Promotional fireworks lit the sky over PNC Field, home of the Scranton/Wilkes-Barre RailRiders, as Chris Gittens returned to his rented Pennsylvania digs on Friday evening. The clock read 11:30 p.m. ET as the first baseman reached for his buzzing cell phone.
The voice on the other end of the line belonged to Kevin Reese, the Yankees’ senior director of player development.
“He said, ‘We need you.’ I didn’t know what he was talking about,” Gittens said on Saturday. “He said, ‘You’re playing first base. Will you be ready?’ And I was like, ‘Of course I’m ready. This is what I’ve dreamed of my whole life.’ So whatever I can do to help the team out.”
The Yankees hope that Gittens can bolster their languishing lineup as he makes his Major League debut on Saturday against the Red Sox. Right-hander Nick Nelson was optioned to Triple-A after Friday’s 5-2 loss to Boston, and the Yankees moved right-hander Corey Kluber to the 60-day injured list to create room on the 40-man roster for the 27-year-old Gittens.
“This is a great dude. He has totally earned this opportunity,” manager Aaron Boone said. “It was really neat seeing him in here today and watching him walk through the clubhouse and drink it all in. I’m just really excited that that he’s here and getting this chance.”
Gittens has been a productive force at Triple-A this season, slashing .283/.486/.585 with four homers and 11 RBIs in 18 games. A 12th-round selection by the Yankees in the 2014 MLB Draft, Gittens owns a slash line of .265/.375/.476 with 75 home runs and 263 RBIs over seven seasons in the Minors.
Nicknamed “Hard Hittin’ Chris Gittens” by James Rowson, the Twins’ current bench coach and a former Yankees Minor League instructor, Gittens has big power. He showcased it in Spring Training, crushing a 114.3 mph, 440-foot grand slam against the Tigers on March 1.
Aaron Judge, Giancarlo Stanton, Gary Sánchez and Alex Rodriguez are the only Yankees to hit a 114-plus mph home run under Statcast tracking (since 2015), and only Judge, Stanton and Sánchez have hit homers that are both 114-plus mph and 440-plus feet.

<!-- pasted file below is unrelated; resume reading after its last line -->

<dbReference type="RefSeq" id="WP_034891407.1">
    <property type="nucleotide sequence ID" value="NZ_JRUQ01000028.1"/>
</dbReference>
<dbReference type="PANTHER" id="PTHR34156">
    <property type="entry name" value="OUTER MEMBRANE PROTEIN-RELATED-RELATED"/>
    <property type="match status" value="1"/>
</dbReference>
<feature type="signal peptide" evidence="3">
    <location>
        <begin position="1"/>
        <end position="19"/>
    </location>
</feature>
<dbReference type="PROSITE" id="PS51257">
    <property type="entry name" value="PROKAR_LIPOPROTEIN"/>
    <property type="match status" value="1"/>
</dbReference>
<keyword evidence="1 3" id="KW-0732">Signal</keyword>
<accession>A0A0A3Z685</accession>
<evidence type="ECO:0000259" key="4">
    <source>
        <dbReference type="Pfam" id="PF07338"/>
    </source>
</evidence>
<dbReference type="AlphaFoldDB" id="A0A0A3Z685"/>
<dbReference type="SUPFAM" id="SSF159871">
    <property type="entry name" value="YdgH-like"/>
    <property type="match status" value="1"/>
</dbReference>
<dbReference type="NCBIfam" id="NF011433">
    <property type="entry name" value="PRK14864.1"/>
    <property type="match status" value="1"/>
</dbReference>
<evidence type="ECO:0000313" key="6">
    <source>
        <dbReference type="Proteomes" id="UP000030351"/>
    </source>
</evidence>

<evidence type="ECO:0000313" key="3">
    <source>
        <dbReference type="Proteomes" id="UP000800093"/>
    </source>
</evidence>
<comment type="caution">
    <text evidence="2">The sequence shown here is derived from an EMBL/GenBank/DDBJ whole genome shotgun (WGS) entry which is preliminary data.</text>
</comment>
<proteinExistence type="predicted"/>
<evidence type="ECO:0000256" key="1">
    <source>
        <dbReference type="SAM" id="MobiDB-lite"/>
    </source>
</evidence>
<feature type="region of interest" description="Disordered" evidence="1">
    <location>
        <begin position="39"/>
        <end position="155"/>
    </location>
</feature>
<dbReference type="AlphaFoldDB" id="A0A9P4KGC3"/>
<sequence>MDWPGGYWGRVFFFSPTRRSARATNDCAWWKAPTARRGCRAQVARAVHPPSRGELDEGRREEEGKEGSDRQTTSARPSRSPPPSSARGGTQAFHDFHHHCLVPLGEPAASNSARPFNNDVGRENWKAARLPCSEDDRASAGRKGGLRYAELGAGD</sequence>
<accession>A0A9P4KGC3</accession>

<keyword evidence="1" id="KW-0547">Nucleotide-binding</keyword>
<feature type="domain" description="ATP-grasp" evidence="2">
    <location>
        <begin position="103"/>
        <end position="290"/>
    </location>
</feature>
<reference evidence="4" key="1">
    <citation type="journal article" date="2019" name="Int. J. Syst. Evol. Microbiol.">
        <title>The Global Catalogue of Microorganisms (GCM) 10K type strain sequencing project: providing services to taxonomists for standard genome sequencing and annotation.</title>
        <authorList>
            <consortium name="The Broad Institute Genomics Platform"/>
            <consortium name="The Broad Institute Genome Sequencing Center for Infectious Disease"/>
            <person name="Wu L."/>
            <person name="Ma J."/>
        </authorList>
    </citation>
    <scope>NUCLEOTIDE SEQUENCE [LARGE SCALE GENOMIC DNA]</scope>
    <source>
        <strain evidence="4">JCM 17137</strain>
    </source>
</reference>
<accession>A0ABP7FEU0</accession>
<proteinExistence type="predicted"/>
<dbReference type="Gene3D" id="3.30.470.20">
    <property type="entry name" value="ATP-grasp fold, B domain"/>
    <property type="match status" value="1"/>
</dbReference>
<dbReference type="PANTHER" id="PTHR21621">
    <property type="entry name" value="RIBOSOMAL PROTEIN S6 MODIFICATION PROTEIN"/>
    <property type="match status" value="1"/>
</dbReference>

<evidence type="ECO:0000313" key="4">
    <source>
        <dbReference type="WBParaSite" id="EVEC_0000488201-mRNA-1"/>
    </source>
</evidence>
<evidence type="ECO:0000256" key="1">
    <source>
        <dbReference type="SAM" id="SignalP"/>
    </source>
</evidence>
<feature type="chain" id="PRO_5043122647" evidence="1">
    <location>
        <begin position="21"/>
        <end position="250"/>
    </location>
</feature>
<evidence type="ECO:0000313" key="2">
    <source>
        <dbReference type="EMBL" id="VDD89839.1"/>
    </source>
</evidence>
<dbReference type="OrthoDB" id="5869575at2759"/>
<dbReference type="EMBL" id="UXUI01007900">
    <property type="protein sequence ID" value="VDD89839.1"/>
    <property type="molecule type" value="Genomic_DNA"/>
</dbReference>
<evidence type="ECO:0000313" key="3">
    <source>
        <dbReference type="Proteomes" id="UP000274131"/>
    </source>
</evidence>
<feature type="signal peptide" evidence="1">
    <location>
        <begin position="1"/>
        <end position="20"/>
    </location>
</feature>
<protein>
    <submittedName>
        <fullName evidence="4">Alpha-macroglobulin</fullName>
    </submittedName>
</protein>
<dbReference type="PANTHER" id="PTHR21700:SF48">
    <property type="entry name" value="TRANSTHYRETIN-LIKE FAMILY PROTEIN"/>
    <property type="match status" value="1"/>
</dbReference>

“I felt like this spring, I did pretty well with controlling the strike zone,” Gittens said. “That was my big thing going into the season; controlling the strike zone, whatever the pitchers gave me — do damage with that pitch. So then I was just hoping that sooner or later I’d get the call.”
Gittens said that his parents were both traveling from Texas for the game. It will be the first time that Gittens’ father has seen him play in a professional game.
“My dad told me in 2014 when I got drafted, ‘I’m not coming to see you play until you make it to the big leagues,'” Gittens said. “My mom came to games, but he said that he knew that I could make it to the big leagues. It was a lot of motivation, a little push for me to get where I am right now.”
The Yankees have received little production from their first basemen this season. Jay Bruce was installed as the Opening Day first baseman following an injury to Luke Voit, but Bruce retired after batting .118 in 10 games.
Mike Ford batted .133 in 22 games, and with Voit having returned to the injured list, DJ LeMahieu has been filling in at the position. Boone said that he will consider Gittens’ playing time as a day-to-day decision.
“He’s earned the opportunity to be here,” Boone said. “He can continue to earn more.”
Kyle leads sports coverage and hosts the Concrete Jungle podcast. Have a lead or question? Send it to [email protected].